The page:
MORGANTOWN — As thousands of students, faculty and staff prepare to return for the start of West Virginia University’s fall semester, some locals worry about how that might impact COVID-19’s rapid spread in the area.
Morgantown is a hotspot for the virus, according to data from the West Virginia Department of Health and Human Resources. As of Friday evening, Monongalia County led the state with almost 800 confirmed COVID-19 cases, 200 still active.
Gov. Jim Justice said Friday he would sign an order clearing universities and colleges to open campuses in the fall. The announcement came after he already had voiced support for the plan and met with representatives from the institutions to discuss reopening.
Arpan Kumar, who will be a junior at WVU this fall and serves on the university’s Student Government Association, said he isn’t convinced the university — or the community — is ready to deal with the influx of students. Main campus enrollment last fall topped 24,000, equivalent to more than three-fourths of Morgantown’s population.
“We have a large population of students that will be living in student housing. Students are sharing bathrooms, facilities, everything. It’s inevitable that we will see [COVID-19] impact and infect our student body,” Kumar said. “The only possibility to stop that would be to go online.”
Kumar started a petition urging the university to drop plans for a “hybrid” semester featuring a mix of in-person and online classes, and instead adopt the latter.
“The students are set up to fail here, I think. There’s a narrative that’s already formed that, I believe, enforces the idea that [WVU] will have no liability if there is an increase [in COVID-19] in Morgantown,” Kumar said. “It will always fall back on the students. That’s not fair.”
Under a hybrid model, some students would be forced to defer classes because of health concerns, Kumar said, potentially risking scholarship money and more loan debt if the class can’t be made up by graduation.
“I haven’t seen those concerns highlighted, and members of the [WVU Board of Governors] have not made solid efforts to hear concerned students throughout all of this,” Kumar said.
The student government president — who is meant to speak for the student body — holds a seat on the Board of Governors, but since most of the panel’s proceedings regarding the coronavirus and reopening have been held privately, Kumar said, there’s no way to know what’s being heard and considered.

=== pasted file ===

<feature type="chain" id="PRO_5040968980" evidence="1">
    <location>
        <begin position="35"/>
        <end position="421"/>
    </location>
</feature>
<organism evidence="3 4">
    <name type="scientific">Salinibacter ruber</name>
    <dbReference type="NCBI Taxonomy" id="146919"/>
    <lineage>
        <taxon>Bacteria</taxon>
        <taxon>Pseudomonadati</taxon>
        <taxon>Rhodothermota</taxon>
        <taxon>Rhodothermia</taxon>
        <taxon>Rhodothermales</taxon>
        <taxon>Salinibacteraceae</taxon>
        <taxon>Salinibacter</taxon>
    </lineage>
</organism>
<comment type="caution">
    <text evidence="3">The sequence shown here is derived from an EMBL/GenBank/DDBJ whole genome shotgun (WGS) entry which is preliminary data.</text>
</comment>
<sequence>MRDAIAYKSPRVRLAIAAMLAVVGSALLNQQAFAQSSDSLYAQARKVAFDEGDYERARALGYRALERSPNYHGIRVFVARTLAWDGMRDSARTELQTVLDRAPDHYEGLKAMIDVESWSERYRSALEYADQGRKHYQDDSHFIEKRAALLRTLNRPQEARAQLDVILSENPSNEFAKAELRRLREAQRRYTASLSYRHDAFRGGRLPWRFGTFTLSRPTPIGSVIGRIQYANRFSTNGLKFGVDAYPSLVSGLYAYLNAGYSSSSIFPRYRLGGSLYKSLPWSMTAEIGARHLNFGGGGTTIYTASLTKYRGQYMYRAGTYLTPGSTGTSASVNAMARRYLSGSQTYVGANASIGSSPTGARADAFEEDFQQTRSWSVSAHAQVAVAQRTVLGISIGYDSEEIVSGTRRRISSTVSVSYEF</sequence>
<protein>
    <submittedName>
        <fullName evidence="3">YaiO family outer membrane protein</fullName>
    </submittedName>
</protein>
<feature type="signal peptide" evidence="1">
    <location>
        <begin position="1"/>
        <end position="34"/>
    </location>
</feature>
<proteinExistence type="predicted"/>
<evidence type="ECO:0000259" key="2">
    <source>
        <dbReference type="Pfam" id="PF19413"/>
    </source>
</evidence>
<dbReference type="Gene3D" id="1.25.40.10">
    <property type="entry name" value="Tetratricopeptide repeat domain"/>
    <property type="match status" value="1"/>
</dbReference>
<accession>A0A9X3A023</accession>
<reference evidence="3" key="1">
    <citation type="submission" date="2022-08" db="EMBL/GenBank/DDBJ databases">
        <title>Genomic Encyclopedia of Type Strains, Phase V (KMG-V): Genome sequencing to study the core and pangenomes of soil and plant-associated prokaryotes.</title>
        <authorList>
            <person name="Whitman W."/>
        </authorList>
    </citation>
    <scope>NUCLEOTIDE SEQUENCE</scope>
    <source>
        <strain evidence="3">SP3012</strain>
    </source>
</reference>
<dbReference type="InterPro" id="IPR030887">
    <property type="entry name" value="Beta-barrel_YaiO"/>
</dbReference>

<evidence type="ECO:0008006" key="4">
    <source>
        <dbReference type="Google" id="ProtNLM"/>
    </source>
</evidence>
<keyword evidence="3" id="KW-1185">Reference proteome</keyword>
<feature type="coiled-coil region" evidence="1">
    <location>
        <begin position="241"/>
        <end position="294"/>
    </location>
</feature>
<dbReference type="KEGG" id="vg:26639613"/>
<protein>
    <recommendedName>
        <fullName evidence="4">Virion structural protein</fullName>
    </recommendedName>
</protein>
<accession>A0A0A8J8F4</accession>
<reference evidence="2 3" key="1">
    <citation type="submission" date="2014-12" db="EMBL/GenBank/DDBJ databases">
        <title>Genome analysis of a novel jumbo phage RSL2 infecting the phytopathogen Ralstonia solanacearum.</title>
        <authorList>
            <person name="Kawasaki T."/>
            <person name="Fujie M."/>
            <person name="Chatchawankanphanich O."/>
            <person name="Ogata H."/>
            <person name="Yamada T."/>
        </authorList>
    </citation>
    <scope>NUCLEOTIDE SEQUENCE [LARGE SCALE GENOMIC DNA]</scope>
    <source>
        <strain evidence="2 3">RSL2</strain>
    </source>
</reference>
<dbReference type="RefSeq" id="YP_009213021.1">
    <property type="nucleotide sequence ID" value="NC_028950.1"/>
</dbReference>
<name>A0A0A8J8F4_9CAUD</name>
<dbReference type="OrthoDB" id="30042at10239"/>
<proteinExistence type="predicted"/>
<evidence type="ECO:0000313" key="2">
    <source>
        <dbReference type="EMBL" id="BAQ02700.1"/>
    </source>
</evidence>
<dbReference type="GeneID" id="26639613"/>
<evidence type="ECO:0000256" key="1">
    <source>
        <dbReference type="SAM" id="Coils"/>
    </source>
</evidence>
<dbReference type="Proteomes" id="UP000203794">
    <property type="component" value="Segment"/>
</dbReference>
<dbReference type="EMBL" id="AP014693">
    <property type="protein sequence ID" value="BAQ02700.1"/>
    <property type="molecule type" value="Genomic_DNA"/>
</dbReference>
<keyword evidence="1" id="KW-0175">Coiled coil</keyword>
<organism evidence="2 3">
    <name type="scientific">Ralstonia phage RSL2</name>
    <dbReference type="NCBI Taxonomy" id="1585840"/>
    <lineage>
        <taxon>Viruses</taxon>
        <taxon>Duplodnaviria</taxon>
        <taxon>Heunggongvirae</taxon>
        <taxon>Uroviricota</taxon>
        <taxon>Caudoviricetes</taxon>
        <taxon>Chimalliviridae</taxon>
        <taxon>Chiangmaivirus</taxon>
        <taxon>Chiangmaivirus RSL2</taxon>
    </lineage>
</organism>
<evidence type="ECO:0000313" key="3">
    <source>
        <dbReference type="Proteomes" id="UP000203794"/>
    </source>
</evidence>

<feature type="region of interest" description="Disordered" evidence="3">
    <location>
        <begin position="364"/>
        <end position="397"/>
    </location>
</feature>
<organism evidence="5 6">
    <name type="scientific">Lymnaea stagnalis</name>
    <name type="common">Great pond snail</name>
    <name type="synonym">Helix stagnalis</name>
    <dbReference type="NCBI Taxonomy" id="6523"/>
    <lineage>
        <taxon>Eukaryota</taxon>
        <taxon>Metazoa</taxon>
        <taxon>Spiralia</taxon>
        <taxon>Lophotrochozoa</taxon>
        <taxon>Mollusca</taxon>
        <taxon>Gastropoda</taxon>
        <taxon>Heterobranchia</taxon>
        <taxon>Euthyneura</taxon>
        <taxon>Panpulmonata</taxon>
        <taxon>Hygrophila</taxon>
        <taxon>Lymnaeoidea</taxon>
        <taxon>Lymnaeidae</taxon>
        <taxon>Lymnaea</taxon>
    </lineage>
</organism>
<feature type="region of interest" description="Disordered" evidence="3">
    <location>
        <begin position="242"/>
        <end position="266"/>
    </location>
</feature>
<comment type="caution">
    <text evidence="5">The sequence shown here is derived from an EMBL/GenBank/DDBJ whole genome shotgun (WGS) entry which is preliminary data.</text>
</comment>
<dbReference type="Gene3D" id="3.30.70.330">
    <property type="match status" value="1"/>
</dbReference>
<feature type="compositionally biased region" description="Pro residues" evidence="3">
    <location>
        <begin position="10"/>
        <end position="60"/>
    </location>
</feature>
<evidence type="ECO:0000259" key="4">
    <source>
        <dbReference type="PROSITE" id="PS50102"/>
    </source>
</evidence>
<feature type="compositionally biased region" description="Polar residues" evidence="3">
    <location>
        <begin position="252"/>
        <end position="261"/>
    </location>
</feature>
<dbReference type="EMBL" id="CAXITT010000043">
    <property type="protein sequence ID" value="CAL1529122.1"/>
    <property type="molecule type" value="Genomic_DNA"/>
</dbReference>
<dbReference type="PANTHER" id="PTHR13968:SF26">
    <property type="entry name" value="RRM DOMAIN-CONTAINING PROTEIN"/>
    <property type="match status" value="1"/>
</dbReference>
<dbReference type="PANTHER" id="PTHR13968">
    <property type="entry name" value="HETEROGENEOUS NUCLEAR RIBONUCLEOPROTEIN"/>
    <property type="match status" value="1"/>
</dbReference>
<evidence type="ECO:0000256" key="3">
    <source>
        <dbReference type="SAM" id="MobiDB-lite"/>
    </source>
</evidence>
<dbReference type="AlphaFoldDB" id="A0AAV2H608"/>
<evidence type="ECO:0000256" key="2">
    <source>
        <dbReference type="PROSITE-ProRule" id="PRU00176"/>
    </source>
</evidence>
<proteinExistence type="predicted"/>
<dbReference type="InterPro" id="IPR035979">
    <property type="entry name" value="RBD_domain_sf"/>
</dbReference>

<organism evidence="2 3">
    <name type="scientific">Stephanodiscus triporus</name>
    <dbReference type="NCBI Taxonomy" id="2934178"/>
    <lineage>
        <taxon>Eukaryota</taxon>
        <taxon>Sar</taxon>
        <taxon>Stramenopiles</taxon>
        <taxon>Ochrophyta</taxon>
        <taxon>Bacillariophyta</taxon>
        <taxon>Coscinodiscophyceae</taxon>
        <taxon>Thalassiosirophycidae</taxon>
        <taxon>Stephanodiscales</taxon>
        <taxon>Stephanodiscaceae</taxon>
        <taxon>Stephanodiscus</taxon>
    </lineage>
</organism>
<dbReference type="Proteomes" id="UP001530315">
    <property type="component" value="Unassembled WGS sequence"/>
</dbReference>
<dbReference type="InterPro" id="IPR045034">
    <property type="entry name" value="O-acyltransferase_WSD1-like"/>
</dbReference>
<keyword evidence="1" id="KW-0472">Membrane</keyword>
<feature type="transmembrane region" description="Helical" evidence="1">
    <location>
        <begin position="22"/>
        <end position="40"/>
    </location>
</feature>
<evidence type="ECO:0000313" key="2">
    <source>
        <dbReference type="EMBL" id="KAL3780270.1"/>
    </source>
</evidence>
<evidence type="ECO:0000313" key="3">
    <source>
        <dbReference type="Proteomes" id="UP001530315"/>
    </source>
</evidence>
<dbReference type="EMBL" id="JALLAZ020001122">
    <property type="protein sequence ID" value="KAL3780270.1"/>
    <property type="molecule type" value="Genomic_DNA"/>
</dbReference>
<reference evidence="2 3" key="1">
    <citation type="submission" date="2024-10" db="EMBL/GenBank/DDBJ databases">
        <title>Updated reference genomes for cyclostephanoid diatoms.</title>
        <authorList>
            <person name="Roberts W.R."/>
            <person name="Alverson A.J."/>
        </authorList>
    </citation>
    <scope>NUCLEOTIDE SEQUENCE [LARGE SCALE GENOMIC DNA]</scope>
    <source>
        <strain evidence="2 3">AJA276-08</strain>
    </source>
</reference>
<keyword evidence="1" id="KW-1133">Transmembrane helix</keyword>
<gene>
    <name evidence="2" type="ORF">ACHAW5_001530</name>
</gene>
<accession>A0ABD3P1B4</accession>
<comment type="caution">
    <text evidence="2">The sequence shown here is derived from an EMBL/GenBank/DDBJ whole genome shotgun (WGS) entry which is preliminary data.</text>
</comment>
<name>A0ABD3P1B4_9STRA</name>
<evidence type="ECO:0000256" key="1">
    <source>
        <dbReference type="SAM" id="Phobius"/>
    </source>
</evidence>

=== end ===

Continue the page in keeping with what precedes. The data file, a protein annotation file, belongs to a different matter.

The Student Government Association plans to survey students, but there is little chance the feedback could change the university’s response, Kumar said.
“We want the administration to allow more seats at the table for students to tell them what we think and what we’re worried about,” Kumar said. “This is our health, too. We’re at risk, too.”
Students drive commerce in Morgantown’s business district, frequenting restaurants, shops and bars.
But business owners at recent county commission meetings have voiced fears about the university reopening.
The Rev. Shawn Weaver, a pastor in the Cheat Lake area and a WVU alumni, sees the issue as a Catch-22.
Businesses either lose patrons if students don’t come back or face a shutdown if their return increases the spread of the virus, he said.
Justice already has ordered Monongalia County bars closed.
“The bars and businesses over here are affected all the same,” Weaver said.
Laura Jones, executive director of Milan Puskar Health Right, said that while students don’t frequent the clinic, they are a part of a community while they’re in Morgantown.
“I think we need to focus more on positive messaging for students. We care about their health, and we want them to take care of themselves in every way they can — including trying to limit the spread of COVID-19,” Jones said. “We can’t blame people for something inevitable; it’s not fair. We can, however, encourage them to consider the risks — the unintended consequences of their behavior.”
Preventing gatherings or monitoring compliance with COVID-19 guidelines could be difficult with thousands of students back on campus, Jones said. Their youth might heighten the risk.
“You think you’re invincible, no matter your choices,” Weaver said.
The furor over reopening reminds Weaver of a long-running debate in Morgantown: How can the university and community build better relationships between locals and students so the latter feel invested in the city and want to be involved in its improvements?
“I think we, as community members, could do a better job welcoming students as community members themselves. This is their city, their home while they’re here, I truly believe that they want things to go well,” Weaver said. “It might be out of their control, though, and [WVU] should consider that.”